(UroToday.com) Targeted therapy has significantly changed the treatment landscape for renal cell carcinoma, and more recently, immuno-oncology–based combinations have also made a significant impact. Treatment choice in advanced renal cell carcinoma (aRCC) is informed by patient risk, as measured by the validated International Metastatic Renal Cell Carcinoma Database Consortium (IMDC) risk model. This model categorizes patients into favorable (F), intermediate (I), and poor (P) risk groups according to prognosis1.
Overall survival (OS) benefits in first-line treatment of aRCC for patients in I/P IMDC risk groups have been demonstrated in randomized clinical trials (RCTs) comparing nivolumab plus ipilimumab (Nivo+IPI) (CheckMate 214), pembrolizumab plus axitinib (KEYNOTE-426), or Cabozantinib (CABOSUN) with sunitinib2-4:
— In CheckMate 214, a phase 3 RCT, Nivo+Ipi demonstrated statistically significant improvement in OS versus sunitinib (hazard ratio [HR], 0.63; 99.8% CI, 0.44-0.89), with a minimum follow-up of 17.5 months2. Recently, CheckMate 214 demonstrated continued OS benefit versus sunitinib with a minimum follow-up of 42 months (HR, 0.66; 95% CI, 0.55-0.80; P < 0.0001)5
— In KEYNOTE-426, a phase 3 randomized controlled trial comparing pembrolizumab+ axitinib versus sunitinib in first-line treatment of aRCC, benefit was demonstrated
in a subgroup analysis of intermediate and poor-risk patients with a minimum of approximately 11 months of follow-up (HR, 0.55; 95% CI, 0.41-0.74; P = 0.00004). The primary endpoint in the all-risk population was met3.
— In CABOSUN, a phase 2 randomized controlled trial, cabozantinib demonstrated an improved OS relative to sunitinib (HR, 0.80; 95% CI, 0.53–1.21) with a median follow-up of 35.4 months4
In this presented work, the authors’ objective was to evaluate the lifetime survival and cost-effectiveness of Nivo+Ipi compared with other systemic treatments (pembrolizumab+ axitinib, cabozantinib, and sunitinib) for first-line treatment of patients with intermediate/fall-risk aRCC in a US setting.
Evidence was included from CheckMate 214, KEYNOTE-426, and CABOSUN for progression-free survival [PFS] and overall survival (OS) with a median follow-up of 25 months for PFS analysis and 35.4 months for OS analysis.
PFS extrapolations provided a good fit to the trial data, including the apparent plateau in PFS for Nivo+Ipi after approximately two years (Figure 2A). PFS for Pembrolizumab + Axitinib was seen to drop below that of Nivo+Ipi from approximately 18 months and converges toward sunitinib (Figure 2A), which is also reflected in the extrapolated PFS over a 40-year time horizon (Figure 2B). Nivo+Ipi showed a benefit in terms of PFS compared with both sunitinib and pembrolizumab + axitinib over the 40-year time horizon of the model (Figure 2B).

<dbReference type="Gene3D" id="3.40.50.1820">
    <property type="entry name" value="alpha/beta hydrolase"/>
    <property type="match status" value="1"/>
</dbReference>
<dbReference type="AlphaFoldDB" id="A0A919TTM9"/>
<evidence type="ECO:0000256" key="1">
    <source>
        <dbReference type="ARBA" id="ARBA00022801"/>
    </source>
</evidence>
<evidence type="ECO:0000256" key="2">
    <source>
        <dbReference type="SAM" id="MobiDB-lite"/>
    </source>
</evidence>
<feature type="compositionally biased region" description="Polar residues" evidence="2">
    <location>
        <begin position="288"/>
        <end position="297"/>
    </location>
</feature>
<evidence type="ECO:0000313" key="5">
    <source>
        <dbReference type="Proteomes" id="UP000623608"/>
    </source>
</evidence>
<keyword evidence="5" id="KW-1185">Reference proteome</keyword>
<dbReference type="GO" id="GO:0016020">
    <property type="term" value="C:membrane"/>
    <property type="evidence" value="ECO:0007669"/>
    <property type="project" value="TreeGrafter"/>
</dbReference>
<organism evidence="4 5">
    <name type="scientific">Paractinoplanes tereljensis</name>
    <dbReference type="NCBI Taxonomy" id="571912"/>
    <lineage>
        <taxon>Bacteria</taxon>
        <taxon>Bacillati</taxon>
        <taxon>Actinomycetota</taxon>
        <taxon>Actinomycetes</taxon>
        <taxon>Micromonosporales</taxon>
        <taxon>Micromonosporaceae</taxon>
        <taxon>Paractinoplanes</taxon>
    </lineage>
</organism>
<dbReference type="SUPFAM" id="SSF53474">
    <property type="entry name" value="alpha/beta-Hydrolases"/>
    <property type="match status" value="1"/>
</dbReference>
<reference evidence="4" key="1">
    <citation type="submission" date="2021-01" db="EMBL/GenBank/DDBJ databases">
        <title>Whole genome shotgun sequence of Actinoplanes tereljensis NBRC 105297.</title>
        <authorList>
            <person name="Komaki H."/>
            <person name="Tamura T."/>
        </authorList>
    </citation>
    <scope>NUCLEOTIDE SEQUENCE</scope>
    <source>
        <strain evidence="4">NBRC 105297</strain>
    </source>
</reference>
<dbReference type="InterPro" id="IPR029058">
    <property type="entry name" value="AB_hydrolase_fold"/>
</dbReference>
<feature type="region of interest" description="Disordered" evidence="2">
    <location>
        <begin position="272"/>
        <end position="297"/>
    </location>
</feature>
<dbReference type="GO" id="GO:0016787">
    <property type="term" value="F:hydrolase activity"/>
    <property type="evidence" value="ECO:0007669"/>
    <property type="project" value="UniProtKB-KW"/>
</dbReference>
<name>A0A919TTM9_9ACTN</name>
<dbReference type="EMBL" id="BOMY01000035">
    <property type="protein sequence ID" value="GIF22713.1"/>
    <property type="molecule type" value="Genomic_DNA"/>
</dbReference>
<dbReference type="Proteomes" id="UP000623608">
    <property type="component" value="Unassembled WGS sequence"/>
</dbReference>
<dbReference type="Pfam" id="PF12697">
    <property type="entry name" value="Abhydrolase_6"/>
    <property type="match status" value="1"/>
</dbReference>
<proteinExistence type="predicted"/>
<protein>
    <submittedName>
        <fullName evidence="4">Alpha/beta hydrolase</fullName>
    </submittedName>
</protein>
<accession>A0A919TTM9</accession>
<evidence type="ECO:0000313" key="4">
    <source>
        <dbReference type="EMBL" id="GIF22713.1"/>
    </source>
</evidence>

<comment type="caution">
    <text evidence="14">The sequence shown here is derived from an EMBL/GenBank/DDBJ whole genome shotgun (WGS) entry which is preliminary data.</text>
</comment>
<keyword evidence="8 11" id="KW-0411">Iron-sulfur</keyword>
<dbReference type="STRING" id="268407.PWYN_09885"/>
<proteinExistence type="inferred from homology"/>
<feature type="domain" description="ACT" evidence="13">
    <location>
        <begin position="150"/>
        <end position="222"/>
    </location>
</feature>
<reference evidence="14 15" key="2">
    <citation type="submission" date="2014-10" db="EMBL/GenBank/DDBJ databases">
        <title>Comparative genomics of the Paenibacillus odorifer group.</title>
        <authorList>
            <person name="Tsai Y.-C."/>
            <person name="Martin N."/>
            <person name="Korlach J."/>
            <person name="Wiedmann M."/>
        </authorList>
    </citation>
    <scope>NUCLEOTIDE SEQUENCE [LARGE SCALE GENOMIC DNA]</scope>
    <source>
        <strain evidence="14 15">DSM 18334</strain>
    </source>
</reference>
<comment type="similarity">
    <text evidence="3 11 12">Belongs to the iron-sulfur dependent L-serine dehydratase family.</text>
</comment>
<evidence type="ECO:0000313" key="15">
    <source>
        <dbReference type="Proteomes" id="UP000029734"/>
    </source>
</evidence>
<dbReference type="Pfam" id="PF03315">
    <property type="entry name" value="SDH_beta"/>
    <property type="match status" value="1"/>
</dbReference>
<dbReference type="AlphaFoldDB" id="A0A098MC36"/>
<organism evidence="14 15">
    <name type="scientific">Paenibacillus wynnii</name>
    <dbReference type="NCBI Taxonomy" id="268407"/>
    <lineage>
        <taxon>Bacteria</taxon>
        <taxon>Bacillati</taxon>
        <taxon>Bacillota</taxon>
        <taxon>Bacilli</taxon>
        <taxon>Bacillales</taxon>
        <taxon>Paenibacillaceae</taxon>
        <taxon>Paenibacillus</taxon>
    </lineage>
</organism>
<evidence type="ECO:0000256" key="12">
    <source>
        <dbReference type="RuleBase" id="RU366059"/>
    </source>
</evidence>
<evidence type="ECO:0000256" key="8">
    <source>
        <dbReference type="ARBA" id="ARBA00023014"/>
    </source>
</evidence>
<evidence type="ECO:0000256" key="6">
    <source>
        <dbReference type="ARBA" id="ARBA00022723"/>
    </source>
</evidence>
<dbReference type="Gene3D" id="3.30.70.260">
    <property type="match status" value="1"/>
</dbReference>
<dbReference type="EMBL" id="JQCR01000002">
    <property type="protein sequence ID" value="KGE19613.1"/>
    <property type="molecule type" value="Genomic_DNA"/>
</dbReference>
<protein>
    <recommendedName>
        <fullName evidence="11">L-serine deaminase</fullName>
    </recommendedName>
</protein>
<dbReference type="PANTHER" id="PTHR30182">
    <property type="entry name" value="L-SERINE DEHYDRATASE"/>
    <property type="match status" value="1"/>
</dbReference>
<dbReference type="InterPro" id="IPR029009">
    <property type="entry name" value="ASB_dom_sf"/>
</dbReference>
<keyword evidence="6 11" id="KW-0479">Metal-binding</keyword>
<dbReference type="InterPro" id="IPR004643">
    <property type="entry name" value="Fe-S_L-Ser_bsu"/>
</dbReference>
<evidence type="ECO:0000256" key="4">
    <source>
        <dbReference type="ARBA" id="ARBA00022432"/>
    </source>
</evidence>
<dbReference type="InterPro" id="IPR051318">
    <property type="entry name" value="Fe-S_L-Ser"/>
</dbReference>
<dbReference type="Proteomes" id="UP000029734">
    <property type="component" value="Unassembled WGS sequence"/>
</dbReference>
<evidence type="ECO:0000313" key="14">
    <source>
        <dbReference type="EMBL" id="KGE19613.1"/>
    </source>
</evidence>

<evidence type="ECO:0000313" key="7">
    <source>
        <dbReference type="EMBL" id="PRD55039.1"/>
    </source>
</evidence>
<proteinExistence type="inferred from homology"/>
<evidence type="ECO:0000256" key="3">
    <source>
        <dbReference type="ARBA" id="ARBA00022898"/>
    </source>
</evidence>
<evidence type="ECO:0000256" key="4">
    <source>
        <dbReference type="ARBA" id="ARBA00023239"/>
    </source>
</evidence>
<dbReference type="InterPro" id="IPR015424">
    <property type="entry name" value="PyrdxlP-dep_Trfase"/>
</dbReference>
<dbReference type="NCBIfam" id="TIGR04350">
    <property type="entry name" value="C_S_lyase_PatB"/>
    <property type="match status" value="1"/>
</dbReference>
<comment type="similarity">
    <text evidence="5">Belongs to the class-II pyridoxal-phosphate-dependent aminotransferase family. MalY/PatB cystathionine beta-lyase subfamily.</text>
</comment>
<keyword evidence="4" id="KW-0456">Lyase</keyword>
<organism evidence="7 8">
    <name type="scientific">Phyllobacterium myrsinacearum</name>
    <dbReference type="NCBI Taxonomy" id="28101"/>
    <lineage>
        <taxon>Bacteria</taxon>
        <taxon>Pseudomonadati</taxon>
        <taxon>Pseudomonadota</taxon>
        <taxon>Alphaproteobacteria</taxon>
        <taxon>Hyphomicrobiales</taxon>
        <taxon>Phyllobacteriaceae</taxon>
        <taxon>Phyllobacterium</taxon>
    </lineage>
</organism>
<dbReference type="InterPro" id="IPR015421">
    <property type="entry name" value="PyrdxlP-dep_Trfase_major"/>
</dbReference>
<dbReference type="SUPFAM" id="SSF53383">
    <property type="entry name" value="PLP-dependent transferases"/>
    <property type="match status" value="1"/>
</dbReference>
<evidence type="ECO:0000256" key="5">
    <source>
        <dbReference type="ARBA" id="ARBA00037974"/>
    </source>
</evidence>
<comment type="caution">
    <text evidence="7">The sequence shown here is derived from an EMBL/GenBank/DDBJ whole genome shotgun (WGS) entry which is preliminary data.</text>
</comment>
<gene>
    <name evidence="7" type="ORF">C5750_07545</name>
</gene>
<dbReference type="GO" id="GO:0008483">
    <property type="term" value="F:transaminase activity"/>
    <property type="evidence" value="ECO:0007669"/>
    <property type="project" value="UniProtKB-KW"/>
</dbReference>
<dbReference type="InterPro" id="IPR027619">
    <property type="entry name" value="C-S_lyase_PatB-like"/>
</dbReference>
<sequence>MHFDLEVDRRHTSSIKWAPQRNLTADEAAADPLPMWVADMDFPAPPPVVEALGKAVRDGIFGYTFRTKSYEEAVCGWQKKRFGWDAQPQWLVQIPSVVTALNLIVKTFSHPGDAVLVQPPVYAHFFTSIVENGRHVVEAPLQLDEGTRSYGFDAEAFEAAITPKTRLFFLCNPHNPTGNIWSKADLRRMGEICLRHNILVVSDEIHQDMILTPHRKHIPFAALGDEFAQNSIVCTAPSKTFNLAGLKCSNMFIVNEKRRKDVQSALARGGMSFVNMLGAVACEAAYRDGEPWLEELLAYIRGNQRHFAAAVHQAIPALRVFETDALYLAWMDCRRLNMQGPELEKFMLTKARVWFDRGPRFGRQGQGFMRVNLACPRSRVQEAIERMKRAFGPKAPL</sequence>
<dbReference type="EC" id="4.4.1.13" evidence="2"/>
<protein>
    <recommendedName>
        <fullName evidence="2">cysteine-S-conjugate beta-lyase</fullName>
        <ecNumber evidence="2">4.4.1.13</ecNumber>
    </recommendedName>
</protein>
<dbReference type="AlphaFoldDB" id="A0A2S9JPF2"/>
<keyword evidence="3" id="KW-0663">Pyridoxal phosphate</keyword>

Landmark survival estimates were in line with reported data within the observed trial periods. OS estimates at 5 and 10 years were higher for Nivo+Ipi and for pembrolizumab + axitinib than for Sunitinib (Table 2). While extrapolations fit in-trial estimates well for Cabozantinib, the 5- and 10-year estimates relative to sunitinib estimates were deemed clinically implausibly low, due to the CABOSUN results. This could be due to differences in the availability of subsequent therapies given the timing of both trials.
The five-year extrapolated OS curves were compared with Kaplan–Meier curves, reported in the relevant randomized controlled trial publications (Figure 3A). These extrapolations were in line with data reported from the trials. Over the 40-year model time horizon, the extrapolated OS curve for Nivo+Ipi showed a survival benefit over both sunitinib and pembrolizumab + axitinib, while OS for pembrolizumab + axitinib appeared to converge toward that of sunitinib after ten years (Figure 3B).
Nivo+Ipi treatment was associated with the highest total life years of all treatments (Figure 4A). Nivo+Ipi generated higher pre-progression life years compared with pembrolizumab + axitinib, due to the plateau seen in the Kaplan–Meier data for Nivo+IPi, which has not been demonstrated to date for pembrolizumab + axitinib. Compared with sunitinib, Nivo+IPi was associated with more than two times the life-years gain achieved with pembrolizumab + axitinib (5.7 life-years vs. 7.6 and 6.5 life-years, respectively).